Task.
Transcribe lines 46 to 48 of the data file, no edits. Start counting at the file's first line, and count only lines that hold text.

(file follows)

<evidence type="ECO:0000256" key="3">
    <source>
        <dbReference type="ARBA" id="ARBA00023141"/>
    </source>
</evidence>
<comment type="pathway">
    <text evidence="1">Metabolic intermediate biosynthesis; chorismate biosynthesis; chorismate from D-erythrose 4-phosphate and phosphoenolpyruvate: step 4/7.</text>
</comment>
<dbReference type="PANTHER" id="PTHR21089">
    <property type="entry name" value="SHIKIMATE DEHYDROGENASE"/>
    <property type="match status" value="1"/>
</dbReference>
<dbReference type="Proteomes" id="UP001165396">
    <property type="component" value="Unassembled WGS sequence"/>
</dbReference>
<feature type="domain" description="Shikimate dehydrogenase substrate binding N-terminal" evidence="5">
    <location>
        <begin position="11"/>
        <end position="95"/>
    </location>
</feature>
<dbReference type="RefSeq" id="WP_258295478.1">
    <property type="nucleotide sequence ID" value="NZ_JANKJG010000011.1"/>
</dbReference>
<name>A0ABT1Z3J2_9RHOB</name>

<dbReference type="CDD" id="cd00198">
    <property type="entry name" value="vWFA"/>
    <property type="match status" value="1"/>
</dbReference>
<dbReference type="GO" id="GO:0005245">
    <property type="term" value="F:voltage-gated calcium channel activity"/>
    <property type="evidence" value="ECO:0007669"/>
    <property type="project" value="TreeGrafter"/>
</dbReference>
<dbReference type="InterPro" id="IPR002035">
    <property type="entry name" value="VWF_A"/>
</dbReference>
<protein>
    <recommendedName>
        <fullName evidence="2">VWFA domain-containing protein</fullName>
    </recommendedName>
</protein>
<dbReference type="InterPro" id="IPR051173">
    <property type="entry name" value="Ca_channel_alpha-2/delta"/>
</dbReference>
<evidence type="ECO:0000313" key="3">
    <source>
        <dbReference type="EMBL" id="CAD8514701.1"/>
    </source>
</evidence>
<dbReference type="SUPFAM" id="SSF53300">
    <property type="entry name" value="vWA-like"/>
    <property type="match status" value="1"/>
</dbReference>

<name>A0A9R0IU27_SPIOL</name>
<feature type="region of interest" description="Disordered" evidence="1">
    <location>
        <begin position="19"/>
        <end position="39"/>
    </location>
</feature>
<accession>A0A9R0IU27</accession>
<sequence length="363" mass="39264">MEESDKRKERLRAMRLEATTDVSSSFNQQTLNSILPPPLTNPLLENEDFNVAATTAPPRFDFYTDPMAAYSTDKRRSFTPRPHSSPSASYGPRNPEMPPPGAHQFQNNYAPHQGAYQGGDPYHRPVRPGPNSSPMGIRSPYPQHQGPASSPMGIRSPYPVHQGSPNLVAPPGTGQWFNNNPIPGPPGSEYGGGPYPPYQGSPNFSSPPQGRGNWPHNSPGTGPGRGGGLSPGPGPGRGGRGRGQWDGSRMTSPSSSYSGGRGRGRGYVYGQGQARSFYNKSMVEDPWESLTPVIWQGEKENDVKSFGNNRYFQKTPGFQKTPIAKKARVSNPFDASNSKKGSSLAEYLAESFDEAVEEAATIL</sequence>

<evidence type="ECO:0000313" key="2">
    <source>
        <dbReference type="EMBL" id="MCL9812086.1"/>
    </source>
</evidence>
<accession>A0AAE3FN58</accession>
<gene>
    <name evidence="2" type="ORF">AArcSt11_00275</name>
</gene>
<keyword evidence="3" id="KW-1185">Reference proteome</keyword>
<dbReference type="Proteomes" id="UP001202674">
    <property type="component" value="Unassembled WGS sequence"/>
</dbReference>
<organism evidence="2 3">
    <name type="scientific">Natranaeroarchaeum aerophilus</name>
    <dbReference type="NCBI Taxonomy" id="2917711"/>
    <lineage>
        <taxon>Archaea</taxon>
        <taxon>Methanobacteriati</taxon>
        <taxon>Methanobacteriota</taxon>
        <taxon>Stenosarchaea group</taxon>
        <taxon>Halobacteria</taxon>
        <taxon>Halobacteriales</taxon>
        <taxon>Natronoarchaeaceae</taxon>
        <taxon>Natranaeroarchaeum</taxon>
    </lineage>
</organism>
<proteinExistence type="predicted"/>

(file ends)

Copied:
<evidence type="ECO:0000313" key="3">
    <source>
        <dbReference type="EMBL" id="CAD8514701.1"/>